Product Owner (PO) is not sure about Definition of Done (DoD)
As a scrum master, I'm dealing with the new PO who is not sure about all the functionality that is required in order to establish a solid checklist for DoD. We need to establish this checklist to include it as a part of our SPRINT PLANNING. In the past, I approached the original client or SME to get answers for the DoD if the PO wasn't sure. I have approached the agile team as well to hear their recommendations in establishing the DoD for a specific SPRINT (4 weeks) or a PI.
If you have any recommendations, please let me know. I greatly appreciate your feedback.
Why does the Product Owner need to understand anything about functionality to help craft a Definition of Done? The Definition of Done is a commitment by the Developers to describe the state of a Product Backlog Item when they say it is Done, and by ensuring that all Product Backlog Items conform to a Definition of Done, the state and quality of the Increment can be made clear to all stakeholders. Although it could evolve over time, it's not something that is specific to a Sprint.
I'm dealing with the new PO who is not sure about all the functionality that is required in order to establish a solid checklist for DoD.
That's perhaps understandable, because the PO is not accountable for ensuring that work is Done. The Developers are, and many of the quality criteria they commit to for each Increment may actually be non-functional requirements.
Where the PO may be able to help is in establishing contacts and links within the wider organization. The parent company ought to be the first port of call for a Definition of Done since the Developers may have a duty of care to ensure their standards are met as a minimum. This may include architectural requirements, branding, integration, and certain matters of regulatory compliance.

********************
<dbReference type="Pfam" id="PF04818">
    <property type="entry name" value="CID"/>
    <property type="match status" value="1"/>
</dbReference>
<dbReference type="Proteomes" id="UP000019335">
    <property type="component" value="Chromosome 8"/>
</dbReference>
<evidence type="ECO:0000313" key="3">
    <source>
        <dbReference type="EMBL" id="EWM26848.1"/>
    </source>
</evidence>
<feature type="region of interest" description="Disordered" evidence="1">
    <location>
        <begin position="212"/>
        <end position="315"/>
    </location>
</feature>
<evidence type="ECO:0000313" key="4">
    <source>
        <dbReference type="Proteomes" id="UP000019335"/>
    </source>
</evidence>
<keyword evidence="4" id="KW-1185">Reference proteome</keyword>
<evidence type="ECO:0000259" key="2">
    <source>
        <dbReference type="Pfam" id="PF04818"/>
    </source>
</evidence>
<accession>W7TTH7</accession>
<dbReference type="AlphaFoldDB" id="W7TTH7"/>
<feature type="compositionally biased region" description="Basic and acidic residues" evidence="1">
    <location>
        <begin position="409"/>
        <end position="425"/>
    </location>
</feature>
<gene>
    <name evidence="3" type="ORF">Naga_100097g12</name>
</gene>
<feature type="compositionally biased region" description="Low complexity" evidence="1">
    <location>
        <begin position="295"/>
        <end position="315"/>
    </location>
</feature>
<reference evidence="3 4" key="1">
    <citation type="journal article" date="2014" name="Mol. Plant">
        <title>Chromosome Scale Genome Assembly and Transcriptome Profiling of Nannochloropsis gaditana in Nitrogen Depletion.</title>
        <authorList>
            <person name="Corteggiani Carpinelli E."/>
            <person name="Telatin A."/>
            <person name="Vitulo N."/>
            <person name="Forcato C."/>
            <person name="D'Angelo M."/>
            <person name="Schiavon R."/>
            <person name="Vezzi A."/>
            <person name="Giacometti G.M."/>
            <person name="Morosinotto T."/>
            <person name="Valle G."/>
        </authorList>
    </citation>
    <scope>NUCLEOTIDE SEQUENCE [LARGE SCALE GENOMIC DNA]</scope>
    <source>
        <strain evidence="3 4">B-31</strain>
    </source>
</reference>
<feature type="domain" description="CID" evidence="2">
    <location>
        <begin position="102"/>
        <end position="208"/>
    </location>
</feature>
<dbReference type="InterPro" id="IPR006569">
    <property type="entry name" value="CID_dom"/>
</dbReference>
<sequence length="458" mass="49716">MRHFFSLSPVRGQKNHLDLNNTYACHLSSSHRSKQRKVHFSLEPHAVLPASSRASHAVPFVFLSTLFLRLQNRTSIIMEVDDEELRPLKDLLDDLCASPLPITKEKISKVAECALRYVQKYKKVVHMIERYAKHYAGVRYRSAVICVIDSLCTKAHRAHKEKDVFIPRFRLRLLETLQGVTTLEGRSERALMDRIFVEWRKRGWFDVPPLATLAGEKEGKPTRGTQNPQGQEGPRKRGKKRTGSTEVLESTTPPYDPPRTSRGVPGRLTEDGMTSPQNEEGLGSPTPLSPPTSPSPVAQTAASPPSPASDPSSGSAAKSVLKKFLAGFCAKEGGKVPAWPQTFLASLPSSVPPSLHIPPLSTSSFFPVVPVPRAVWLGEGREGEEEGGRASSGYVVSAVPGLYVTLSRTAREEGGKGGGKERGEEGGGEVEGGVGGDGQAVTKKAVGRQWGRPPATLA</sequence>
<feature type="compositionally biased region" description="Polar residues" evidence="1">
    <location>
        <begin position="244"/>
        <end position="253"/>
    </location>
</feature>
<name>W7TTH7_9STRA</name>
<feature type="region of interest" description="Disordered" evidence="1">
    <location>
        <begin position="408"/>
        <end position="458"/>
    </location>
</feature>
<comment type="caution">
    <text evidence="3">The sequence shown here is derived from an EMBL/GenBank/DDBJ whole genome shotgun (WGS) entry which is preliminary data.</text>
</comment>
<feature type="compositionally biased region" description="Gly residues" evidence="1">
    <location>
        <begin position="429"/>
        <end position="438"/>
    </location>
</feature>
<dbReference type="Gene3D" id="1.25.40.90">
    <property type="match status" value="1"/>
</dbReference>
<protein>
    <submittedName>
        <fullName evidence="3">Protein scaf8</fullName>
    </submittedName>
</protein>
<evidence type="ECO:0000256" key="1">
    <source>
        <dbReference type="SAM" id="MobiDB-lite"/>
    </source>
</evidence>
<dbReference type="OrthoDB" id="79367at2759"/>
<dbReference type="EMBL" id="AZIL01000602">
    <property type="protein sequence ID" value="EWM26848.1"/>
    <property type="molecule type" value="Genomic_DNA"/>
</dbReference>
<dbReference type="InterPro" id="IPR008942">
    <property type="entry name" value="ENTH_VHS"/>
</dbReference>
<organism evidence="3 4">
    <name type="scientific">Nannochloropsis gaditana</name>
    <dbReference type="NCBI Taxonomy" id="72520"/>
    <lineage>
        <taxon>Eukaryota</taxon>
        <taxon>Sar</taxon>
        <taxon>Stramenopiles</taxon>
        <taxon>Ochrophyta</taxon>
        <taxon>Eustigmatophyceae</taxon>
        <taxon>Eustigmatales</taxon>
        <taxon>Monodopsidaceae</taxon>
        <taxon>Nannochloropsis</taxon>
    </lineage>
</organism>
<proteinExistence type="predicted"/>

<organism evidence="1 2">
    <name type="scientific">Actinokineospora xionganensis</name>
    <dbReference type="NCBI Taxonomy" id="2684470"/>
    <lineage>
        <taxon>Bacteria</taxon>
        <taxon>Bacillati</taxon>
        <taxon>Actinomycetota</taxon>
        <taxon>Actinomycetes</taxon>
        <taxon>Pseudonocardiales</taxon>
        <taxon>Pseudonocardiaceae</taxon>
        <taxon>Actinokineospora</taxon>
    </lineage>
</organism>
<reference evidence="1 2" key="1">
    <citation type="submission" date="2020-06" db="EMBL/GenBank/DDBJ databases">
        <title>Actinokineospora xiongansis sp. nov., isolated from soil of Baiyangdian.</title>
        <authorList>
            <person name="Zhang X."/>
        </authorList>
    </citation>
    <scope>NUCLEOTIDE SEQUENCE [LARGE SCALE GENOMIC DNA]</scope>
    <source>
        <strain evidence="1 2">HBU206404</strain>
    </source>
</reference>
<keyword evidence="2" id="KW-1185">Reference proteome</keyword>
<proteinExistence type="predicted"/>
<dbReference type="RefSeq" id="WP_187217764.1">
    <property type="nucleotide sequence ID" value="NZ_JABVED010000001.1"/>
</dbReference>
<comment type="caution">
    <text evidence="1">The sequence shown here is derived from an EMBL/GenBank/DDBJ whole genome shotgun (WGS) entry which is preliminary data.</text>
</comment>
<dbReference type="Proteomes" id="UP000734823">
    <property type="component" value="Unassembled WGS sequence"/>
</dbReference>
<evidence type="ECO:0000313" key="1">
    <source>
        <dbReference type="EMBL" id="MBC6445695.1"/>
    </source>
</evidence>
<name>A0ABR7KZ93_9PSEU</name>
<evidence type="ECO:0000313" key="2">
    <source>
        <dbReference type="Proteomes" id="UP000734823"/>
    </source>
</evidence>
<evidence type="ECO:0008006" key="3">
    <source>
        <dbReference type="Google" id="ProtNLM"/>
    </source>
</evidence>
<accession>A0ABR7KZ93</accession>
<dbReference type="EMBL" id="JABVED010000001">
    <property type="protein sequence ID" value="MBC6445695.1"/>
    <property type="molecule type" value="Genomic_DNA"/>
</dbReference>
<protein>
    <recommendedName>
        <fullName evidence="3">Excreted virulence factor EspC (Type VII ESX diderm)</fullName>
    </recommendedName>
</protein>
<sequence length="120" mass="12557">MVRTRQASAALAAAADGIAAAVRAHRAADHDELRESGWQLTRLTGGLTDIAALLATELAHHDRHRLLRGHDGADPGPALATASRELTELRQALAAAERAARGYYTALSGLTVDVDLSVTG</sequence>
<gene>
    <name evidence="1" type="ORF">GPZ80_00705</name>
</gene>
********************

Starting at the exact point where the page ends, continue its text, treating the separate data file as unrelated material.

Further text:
Thomas and Ian,
Thank you for your time. I think the roles and responsibilities are set up differently in my new place. I was a PO on my last job, and I had to approve the completion of the user stories (40 story points) for each sprint, but the QA and DEV team had to make sure the functionality was established correctly.
What if the PO has questions about some work item and if it needs to be included or not as a part of the initial SPRINT planning of the relative PI I?
...hear their recommendations in establishing the DoD for a specific SPRINT (4 weeks) or a PI.
This could be part of the problem. The Definition of Done is not for a Sprint. It is an commitment made by the Developers to communicate what they mean when they say an increment is done and multiple increments can be delivered in a single Sprint.
What it seems you are trying to define is acceptance criteria for features. That is not the same as a Definition of Done.
As @Thomas and @Ian point out, the Product Owner does not create the Definition of Done. They can have some input but the Developers are the ones that craft and commit to adhere to it.
Thanks, everyone. I must do some digging here and see how the teams are set up. I'm a little surprised at this point.